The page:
Beck’s cognitive therapy aims to change people’s |Building on the basic processes of learning, behavioral |Psychodynamic therapy seeks to bring unresolved past | |Approach |illogical thoughts about themselves and the world. |treatment approaches make this fundamental assumption: |conflicts and unacceptable impulses from the unconscious | | |However, cognitive therapy is considerably less |Both abnormal behavior and normal behavior are learned. |into the conscious, where patients may deal with the | | |confrontational and challenging than rational-emotive |People who act abnormally either have failed to learn the |problems more effectively. Psychodynamic approaches are | | |behavior therapy. Instead of the therapist’s actively |skills they need to cope with the problems of everyday |based on Freud’s psychoanalytic approach to personality, | | |arguing with clients about their dysfunctional cognitions,|living or have acquired faulty skills and patterns that |which holds that individuals employ defense mechanisms, | | |cognitive therapists more often play the role of teacher.
This school of study ultimately depends on the methods of the case studies that are performed to provide the necessary information that will clearly show them the evidence based on motivations. The theory of psychodynamics will tell us that the researcher will be able to collect the correct information based on the subject’s willingness to reveal the truth about themselves in their everyday actions. The Behaviorist Perspective This school of study is also known as “behaviorism.” In this school of study behavior is observed and learned by the way it is shaped by the stimuli in our environment. This study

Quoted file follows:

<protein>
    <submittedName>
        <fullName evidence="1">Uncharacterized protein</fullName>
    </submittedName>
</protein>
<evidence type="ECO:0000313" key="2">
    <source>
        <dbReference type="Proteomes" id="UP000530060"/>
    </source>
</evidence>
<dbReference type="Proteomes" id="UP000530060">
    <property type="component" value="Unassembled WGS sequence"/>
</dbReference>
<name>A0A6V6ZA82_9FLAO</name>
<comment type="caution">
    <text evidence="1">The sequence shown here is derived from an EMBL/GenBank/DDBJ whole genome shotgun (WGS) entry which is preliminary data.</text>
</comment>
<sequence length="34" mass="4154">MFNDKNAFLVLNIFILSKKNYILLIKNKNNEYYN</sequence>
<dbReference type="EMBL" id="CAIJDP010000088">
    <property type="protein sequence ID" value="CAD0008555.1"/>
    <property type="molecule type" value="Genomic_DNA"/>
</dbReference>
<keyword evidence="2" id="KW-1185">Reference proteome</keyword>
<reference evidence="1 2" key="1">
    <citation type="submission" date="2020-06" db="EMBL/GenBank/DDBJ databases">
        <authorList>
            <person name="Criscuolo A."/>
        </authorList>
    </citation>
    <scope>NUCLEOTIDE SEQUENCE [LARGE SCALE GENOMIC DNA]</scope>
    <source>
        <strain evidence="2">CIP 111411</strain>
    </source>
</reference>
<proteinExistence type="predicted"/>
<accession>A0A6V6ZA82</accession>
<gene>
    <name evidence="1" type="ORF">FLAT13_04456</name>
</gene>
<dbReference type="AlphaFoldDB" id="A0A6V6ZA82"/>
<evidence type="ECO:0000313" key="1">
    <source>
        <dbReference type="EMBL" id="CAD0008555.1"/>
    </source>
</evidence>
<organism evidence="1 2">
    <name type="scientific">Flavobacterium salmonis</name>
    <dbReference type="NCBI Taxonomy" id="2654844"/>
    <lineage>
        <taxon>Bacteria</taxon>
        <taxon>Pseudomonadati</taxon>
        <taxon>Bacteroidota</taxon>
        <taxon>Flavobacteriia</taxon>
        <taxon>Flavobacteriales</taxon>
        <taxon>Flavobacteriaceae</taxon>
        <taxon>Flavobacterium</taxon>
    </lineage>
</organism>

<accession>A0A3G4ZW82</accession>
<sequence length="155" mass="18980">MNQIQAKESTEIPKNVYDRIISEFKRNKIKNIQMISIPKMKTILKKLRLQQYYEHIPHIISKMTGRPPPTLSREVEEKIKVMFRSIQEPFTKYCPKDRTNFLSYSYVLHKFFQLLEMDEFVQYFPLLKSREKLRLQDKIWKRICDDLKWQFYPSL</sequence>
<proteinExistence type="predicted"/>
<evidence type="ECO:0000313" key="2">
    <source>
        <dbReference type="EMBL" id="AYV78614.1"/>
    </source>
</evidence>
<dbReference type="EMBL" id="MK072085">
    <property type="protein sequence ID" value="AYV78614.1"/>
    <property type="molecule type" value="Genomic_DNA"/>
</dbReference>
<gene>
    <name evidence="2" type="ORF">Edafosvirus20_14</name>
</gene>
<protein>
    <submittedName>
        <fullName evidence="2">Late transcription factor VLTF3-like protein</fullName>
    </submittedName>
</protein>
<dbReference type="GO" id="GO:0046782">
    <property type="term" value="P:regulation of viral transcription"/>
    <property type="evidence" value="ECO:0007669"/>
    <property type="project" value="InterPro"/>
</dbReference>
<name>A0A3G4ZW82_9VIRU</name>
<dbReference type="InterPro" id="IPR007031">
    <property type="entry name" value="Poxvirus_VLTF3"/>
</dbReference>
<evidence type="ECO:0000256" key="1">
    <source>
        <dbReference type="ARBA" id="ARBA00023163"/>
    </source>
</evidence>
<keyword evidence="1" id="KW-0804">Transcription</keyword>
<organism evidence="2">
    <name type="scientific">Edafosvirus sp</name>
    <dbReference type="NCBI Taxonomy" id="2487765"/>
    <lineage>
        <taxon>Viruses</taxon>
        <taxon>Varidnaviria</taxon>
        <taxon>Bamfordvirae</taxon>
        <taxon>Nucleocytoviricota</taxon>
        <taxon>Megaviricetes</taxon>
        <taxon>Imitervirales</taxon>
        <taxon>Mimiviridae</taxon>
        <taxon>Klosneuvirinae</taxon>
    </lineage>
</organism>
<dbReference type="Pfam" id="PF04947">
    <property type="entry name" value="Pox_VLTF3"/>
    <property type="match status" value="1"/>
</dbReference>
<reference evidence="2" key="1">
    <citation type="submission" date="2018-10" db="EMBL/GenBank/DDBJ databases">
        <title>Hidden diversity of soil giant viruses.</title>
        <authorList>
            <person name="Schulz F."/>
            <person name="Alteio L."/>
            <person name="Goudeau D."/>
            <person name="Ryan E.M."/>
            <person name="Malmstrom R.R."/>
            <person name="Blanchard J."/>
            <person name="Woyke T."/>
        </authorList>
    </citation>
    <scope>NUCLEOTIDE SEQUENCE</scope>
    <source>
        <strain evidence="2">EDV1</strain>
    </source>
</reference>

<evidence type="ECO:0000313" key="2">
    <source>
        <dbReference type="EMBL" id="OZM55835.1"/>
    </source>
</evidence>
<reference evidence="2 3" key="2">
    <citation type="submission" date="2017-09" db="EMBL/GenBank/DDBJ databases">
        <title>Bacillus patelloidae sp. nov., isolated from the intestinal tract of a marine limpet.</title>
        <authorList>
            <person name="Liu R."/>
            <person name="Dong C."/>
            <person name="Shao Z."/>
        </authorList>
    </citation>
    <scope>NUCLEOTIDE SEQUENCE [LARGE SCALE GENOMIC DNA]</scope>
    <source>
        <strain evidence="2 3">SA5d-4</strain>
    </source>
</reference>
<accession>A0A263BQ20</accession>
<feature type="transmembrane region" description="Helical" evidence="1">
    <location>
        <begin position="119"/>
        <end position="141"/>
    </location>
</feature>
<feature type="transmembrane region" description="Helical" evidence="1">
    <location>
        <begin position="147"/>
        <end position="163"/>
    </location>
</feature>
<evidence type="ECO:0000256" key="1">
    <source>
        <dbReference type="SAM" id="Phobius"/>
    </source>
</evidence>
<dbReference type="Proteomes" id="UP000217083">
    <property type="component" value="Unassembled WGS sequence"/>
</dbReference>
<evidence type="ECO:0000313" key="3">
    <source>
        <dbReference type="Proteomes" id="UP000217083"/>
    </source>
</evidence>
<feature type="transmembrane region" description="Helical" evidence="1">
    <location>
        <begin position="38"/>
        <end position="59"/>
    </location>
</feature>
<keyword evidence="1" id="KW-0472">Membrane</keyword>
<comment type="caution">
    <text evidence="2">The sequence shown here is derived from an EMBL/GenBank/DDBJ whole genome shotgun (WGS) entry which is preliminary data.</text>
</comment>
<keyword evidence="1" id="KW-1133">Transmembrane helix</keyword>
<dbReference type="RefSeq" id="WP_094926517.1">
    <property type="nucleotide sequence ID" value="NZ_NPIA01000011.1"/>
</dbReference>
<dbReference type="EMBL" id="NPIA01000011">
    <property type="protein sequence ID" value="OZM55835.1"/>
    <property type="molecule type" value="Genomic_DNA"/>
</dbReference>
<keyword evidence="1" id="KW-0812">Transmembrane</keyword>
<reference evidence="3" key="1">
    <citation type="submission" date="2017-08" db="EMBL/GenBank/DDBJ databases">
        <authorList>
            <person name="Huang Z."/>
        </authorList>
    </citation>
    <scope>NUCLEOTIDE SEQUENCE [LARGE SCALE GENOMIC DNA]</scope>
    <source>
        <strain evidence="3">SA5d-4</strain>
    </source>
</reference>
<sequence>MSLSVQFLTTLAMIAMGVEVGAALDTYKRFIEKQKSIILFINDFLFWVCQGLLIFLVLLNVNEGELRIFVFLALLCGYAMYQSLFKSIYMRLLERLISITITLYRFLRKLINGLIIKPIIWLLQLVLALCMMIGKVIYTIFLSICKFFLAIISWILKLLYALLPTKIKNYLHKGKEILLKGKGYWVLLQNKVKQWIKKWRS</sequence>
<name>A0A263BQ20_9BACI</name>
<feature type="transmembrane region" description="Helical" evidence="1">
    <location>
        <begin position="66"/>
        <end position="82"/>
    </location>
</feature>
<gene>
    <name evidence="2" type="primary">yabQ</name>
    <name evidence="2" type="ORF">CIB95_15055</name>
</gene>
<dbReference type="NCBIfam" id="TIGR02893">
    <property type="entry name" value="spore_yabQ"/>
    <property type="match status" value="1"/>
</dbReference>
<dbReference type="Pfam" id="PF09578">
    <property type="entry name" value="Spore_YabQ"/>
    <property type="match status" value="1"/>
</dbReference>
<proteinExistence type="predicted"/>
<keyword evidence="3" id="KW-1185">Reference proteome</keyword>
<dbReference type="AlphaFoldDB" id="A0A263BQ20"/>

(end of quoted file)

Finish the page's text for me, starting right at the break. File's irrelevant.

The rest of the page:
Running head: Personality Theories Personality Theories PSY/211 Personality Theories The existence of personality theories correspond to how scholars analyze and assess the development of human identity and behavior. Each viewpoint provides a specific understanding of what cultivates personality and the corresponding factors that influence such behavior. One way to analyze personality is through the lens of psychoanalytic theory. The main argument of this theory is that problems or issues pertaining to psychology can be rooted to one’s unconscious (McLeod, 2007). Specifically, the problems are influenced by latent issues surfacing in the conscious mind.
Carl Rogers states ‘ The organism has one basic tendency and striving- to actualize, maintain and enhance the experiencing organism’ (Rogers, 1951, p487). But for a person to be able to grow and self- actualise they need to be in an environment that provides them with congruence, unconditional positive regard and empathy. The Psychodynamic Theory works with feelings that are in the unconscious mind, the subconscious and it is about going back into the clients past and understanding the causes of their beliefs, ways they then behave, thoughts and feelings. People throughout their lives may build up shields to mask these painful feelings, but they still will affect the way the person is as they are often hard to face. These shields are demonstrated in behaviour.